Keywords: Community health worker, public health manpower, training, teaching-learning


How to cite this article:
Baviskar MP, Phalke DB, Javadekar SS, Kadarkar K, Bhalwar R. Assessment of community-based education in community health officers' training at a Rural Medical College in Northern Ahmednagar District of Maharashtra, India: A longitudinal study. Indian J Public Health 2021;65:391-5

How to cite this URL:
Baviskar MP, Phalke DB, Javadekar SS, Kadarkar K, Bhalwar R. Assessment of community-based education in community health officers' training at a Rural Medical College in Northern Ahmednagar District of Maharashtra, India: A longitudinal study. Indian J Public Health [serial online] 2021 [cited 2022 Jan 22];65:391-5. Available from: https://www.ijph.in/text.asp?2021/65/4/391/333984



Ayushman Bharat envisions upgrading subcenters to Health and Wellness Centres (HWCs). HWCs will be manned by Community Health Officers (CHOs), a cader of mid-level healthcare providers recruited from nursing and Bachelor of Ayurvedic Medicine and Surgery (BAMS) graduates.[1] The intension is to overcome the deficit of trained healthcare providers in rural areas for the provision of comprehensive primary healthcare.[2] Maharashtra University of Health Sciences conducts a mandatory 6 month Modern Mid-level Service Provider Certification for CHOs. Rural Medical College, Loni is one of the affiliated Program Study Centers (PSC) for this course. Community-based education is a means of achieving the educational objectives of health professionals by aligning it with community needs. The training program espouses classroom, clinical, and field-based teaching.[3] The success of the program depends on how well the CHOs can deliver services in the community. We stipulated that a formative evaluation approach would be better to assess the effectiveness of community-based education. The ability of the program to address the training needs of nursing and Ayurveda graduates also required study. The current study compared the performance of trainees from AYUSH and nursing backgrounds and assessed the implementation of community-based training of CHOs in a rural area.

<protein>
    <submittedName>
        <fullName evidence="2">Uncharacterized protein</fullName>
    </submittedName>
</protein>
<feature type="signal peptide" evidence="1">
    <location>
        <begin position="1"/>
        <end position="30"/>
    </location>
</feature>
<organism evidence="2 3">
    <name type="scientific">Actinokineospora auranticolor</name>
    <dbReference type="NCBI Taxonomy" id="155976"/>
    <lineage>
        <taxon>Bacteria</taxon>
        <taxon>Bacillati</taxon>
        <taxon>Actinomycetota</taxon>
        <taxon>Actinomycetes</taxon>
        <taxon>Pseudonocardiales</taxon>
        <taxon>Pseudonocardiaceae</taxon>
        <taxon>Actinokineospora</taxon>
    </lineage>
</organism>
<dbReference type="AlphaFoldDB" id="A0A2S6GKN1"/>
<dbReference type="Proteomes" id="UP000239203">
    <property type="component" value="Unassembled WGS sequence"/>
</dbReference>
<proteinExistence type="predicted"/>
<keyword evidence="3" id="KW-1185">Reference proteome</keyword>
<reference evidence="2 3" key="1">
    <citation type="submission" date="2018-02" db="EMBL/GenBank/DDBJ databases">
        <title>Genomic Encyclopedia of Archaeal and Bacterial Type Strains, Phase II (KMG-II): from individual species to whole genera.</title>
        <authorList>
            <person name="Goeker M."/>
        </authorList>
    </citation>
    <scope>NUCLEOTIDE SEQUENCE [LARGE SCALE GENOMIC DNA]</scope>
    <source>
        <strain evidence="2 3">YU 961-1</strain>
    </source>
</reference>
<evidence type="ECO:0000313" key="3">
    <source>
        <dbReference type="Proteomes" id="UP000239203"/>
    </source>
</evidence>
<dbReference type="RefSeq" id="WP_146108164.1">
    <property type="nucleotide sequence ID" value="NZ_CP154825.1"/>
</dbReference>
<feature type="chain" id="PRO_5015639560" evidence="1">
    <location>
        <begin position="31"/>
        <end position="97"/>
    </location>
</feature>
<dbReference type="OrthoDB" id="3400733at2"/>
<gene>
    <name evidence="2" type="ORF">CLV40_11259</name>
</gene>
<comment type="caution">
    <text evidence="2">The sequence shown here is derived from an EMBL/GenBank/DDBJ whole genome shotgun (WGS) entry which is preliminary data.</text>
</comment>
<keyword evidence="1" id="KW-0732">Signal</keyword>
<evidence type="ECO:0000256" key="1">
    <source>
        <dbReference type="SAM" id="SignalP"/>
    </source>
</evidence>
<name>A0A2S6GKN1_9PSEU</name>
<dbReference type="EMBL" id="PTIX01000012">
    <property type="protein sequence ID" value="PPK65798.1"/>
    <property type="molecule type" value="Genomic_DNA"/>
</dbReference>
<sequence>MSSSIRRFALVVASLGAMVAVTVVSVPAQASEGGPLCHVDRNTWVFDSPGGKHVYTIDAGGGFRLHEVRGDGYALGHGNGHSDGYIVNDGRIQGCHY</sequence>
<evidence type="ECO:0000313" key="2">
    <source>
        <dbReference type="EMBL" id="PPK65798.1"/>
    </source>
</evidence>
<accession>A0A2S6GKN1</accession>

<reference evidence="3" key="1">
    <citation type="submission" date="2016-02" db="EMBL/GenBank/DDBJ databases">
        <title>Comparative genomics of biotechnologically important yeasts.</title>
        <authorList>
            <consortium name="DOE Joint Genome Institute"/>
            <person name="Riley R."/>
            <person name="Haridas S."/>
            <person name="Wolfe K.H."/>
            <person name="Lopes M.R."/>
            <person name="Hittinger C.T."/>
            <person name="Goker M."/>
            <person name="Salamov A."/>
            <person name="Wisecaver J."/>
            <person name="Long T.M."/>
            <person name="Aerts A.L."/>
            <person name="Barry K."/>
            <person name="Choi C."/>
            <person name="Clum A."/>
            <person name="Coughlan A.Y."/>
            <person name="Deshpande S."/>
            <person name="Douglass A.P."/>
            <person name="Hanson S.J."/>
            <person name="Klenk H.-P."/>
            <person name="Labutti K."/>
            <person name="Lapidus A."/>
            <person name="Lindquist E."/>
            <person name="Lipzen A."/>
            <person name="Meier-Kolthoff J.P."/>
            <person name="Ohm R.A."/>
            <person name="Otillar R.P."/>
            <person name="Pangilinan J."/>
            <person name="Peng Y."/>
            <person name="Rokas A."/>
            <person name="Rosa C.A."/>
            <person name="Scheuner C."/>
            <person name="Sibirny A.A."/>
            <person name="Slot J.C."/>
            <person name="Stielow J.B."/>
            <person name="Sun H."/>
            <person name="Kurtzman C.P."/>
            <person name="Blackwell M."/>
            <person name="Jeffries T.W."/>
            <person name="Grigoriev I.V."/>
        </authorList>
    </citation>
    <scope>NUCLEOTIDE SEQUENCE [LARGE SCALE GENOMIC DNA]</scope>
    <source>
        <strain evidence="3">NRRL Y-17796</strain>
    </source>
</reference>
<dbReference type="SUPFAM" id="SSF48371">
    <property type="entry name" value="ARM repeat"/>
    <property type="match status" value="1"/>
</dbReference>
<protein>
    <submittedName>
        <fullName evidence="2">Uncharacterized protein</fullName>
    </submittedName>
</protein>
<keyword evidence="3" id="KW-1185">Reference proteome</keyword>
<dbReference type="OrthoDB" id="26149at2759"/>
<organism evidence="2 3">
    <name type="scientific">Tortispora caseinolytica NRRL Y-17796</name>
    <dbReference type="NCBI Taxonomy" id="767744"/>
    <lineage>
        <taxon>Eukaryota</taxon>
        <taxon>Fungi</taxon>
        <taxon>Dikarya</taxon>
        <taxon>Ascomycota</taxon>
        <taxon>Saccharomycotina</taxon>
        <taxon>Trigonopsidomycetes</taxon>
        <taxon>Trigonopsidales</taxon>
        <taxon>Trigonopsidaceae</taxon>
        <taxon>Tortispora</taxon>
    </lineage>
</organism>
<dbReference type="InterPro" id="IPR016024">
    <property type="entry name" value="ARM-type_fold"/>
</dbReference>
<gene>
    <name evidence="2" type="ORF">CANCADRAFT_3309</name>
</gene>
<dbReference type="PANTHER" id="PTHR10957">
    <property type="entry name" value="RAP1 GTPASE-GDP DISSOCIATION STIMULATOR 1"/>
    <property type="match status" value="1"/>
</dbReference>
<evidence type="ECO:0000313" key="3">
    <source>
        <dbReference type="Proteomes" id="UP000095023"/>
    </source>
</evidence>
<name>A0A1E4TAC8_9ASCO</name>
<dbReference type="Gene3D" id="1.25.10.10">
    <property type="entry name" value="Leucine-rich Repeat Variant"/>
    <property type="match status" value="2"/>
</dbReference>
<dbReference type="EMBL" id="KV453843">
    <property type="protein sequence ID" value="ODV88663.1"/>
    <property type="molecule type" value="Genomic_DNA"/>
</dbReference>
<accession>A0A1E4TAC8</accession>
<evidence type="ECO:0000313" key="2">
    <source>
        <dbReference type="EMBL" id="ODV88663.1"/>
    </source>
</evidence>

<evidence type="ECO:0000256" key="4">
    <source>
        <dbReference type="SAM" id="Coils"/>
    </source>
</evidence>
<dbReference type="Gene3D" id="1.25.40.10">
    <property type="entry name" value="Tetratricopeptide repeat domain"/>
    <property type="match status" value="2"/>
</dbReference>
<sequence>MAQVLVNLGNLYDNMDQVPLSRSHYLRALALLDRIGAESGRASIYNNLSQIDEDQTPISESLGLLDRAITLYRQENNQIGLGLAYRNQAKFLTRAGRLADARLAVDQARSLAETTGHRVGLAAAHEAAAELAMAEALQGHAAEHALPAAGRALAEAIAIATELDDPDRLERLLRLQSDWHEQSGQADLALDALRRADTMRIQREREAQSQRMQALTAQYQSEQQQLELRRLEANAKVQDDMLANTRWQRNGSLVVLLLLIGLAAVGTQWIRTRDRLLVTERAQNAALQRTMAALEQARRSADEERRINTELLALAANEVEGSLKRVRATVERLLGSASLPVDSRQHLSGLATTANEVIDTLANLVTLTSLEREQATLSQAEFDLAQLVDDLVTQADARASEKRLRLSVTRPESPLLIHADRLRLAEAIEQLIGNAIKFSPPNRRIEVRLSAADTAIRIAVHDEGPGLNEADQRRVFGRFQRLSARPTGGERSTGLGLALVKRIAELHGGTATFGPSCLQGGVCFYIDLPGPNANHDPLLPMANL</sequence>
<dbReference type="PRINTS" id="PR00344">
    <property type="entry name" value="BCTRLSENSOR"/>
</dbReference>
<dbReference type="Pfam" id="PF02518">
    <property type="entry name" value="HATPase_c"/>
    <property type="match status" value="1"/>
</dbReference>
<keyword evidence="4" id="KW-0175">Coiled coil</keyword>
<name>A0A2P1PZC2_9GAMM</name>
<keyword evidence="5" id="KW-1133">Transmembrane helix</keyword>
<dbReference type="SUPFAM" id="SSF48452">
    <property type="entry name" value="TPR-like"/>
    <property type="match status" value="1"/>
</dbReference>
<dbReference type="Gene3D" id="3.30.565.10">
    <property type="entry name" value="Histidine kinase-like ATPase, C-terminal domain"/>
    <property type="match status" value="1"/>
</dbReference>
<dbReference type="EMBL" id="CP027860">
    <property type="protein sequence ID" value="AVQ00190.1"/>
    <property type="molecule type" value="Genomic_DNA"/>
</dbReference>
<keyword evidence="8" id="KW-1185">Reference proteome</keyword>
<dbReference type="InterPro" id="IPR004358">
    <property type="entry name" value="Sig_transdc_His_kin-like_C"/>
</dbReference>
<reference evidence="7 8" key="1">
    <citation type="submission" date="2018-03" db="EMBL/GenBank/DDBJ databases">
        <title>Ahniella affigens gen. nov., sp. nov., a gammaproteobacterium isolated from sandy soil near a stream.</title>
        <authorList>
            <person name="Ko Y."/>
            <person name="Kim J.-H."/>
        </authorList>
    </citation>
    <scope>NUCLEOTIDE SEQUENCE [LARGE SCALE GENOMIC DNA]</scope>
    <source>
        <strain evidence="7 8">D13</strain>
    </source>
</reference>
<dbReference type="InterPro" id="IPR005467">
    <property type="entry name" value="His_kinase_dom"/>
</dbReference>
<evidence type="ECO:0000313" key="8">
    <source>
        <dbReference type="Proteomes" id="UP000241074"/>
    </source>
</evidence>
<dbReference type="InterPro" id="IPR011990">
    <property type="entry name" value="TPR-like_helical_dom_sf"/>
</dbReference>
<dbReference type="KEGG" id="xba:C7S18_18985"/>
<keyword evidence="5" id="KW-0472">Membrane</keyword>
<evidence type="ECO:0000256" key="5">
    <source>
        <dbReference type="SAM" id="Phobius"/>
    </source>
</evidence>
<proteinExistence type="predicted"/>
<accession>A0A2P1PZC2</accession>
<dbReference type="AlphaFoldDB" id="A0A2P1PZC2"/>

Objectives

  1. To assess the effectiveness of CHO training program